Clairmont would make an excellent addition, both for her physicality and her scoring touch. She’d fit right in amongst players like Madison Packer who had 34 goals in 24 games and also led the league in penalty minutes with 48. The NWHL is a league that rewards tenacity as well as physicality and Clairmont would bring both of those teams to Toronto.
Lindsey Donovan, St Francis Xavier University
Donovan still has one year of U Sports eligibility though she would technically be eligible for the NWHL draft provided she has graduated and finished her collegiate career. She’s played the past four years with the St. Francis Xavier X-women. She had 26 points in 28 games as a defender this season, the fifth most of anyone in the AUS. Donovan is from the maritimes so it might be a stretch to ask her to relocate to the GTA. If she wants to play professionally though, Toronto would be a stellar opportunity to add her skills to what’s no doubt going to become a stacked offense.
Toronto has already locked up Emma Greco on defense but Donovan has the potential to become an offensive threat on Toronto’s blue line whereas Greco is more of a defensively responsible but less offensively minded player.
Kryshanda Green, Ryerson University
The NWHL ought to take a serious look at players from Ryerson, York and UofT. They’ve already signed Kristen Barbara who played for York before making the move to the CWHL, so it’s safe to say that these schools are on their radar. It will be far easier to convince players who already live in the city to sign with the NWHL than it will be to convince players who’ll have to relocate or commute for practices and games.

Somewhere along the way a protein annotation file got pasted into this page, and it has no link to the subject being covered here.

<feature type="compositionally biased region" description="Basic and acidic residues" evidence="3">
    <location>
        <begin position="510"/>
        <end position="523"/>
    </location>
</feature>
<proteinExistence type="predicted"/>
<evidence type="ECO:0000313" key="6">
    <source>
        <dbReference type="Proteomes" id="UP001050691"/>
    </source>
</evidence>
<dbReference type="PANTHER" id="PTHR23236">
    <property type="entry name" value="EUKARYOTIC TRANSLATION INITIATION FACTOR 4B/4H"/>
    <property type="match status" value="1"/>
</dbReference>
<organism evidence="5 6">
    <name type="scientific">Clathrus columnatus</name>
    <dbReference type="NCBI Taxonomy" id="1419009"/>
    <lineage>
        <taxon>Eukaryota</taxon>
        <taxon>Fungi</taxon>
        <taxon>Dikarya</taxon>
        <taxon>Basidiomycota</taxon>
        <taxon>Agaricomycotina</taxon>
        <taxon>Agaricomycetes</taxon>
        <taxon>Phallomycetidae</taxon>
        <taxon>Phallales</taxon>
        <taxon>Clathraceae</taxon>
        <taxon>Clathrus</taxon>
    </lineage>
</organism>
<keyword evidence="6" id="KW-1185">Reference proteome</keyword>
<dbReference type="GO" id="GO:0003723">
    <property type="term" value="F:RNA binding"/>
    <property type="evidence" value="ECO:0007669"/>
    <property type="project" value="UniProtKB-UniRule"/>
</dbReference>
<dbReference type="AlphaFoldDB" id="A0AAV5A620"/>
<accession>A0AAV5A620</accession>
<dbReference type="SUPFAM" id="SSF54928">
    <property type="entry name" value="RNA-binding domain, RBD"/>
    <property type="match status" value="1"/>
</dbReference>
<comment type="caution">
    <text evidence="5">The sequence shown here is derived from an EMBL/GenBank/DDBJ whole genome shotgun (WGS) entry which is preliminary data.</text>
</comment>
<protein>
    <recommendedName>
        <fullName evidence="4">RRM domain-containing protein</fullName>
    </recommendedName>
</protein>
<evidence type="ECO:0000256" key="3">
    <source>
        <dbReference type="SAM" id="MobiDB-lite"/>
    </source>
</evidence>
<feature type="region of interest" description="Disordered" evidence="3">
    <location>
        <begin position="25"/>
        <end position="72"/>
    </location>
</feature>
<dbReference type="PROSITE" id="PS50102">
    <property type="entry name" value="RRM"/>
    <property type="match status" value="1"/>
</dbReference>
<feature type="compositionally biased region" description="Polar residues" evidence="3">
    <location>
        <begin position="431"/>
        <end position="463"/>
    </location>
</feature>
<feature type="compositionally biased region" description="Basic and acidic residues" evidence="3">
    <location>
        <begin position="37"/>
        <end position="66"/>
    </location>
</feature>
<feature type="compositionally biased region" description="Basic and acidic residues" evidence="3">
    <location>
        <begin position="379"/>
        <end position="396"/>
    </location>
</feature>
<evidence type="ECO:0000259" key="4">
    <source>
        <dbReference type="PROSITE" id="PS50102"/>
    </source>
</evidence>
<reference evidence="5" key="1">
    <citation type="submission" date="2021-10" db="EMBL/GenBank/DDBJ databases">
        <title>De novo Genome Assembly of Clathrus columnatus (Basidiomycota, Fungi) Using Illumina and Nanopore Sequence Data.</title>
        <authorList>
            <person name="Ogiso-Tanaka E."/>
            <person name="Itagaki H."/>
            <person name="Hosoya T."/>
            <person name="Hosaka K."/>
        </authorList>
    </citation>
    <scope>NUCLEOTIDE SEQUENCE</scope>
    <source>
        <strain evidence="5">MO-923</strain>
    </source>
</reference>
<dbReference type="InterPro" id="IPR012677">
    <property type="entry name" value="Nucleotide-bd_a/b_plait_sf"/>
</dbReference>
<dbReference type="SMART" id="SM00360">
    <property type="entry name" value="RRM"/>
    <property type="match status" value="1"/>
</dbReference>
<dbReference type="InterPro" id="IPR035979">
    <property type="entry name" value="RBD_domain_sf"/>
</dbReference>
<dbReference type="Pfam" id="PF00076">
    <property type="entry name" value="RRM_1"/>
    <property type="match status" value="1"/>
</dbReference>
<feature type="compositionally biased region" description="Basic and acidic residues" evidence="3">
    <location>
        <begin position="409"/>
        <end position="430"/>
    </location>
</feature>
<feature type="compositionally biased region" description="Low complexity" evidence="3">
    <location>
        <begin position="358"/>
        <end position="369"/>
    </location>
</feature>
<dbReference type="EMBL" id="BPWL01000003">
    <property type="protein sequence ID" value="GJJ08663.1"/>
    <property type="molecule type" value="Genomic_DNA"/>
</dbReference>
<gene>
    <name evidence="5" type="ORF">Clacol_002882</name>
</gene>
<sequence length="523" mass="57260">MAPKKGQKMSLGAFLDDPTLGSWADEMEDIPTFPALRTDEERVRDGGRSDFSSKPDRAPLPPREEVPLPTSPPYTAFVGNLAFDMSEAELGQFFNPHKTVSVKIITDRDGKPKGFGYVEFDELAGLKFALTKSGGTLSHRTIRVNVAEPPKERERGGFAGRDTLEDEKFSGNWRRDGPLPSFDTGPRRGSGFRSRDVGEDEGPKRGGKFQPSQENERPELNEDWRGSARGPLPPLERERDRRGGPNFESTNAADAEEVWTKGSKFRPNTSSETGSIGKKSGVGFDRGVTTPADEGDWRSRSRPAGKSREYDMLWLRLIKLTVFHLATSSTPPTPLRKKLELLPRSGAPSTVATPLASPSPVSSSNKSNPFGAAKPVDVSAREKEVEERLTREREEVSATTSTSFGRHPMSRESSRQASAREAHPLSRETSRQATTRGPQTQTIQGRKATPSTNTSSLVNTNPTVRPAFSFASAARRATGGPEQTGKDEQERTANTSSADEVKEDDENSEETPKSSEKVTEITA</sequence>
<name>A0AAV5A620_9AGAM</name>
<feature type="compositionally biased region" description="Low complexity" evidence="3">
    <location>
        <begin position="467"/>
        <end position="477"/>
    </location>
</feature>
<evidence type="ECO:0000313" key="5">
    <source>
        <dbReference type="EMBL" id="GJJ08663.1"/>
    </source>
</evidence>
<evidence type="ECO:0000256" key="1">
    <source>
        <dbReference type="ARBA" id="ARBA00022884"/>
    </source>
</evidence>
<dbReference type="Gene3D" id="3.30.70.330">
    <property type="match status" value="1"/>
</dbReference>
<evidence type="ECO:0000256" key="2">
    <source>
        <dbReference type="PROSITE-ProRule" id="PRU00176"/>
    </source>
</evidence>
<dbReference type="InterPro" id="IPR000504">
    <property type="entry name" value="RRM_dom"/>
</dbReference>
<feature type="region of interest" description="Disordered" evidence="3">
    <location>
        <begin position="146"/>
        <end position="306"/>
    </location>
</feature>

Kryshanda Green captained the Ryerson Rams this season, scoring 19 points in 24 regular season games, 13 assists and six goals. Green has proved her persistence and determination on and off the ice. She hadn’t played hockey in nearly three seasons when she started at Ryerson after being unable to make the transition to student athlete in her freshman season at Western. She dropped out after a season. Her second kick at the can has gone considerably better with Ryerson. She’s proven that she’s able to adapt to change and her leadership lead Ryerson to the semi-finals of the McCaw cup playoffs.
Green has not only the scoring ability to make a splash in the NWHL but she’s also proven that she has the determination and persistence to adapt to a new style of play. She’s a solid play-maker with knowledge and passion for the game.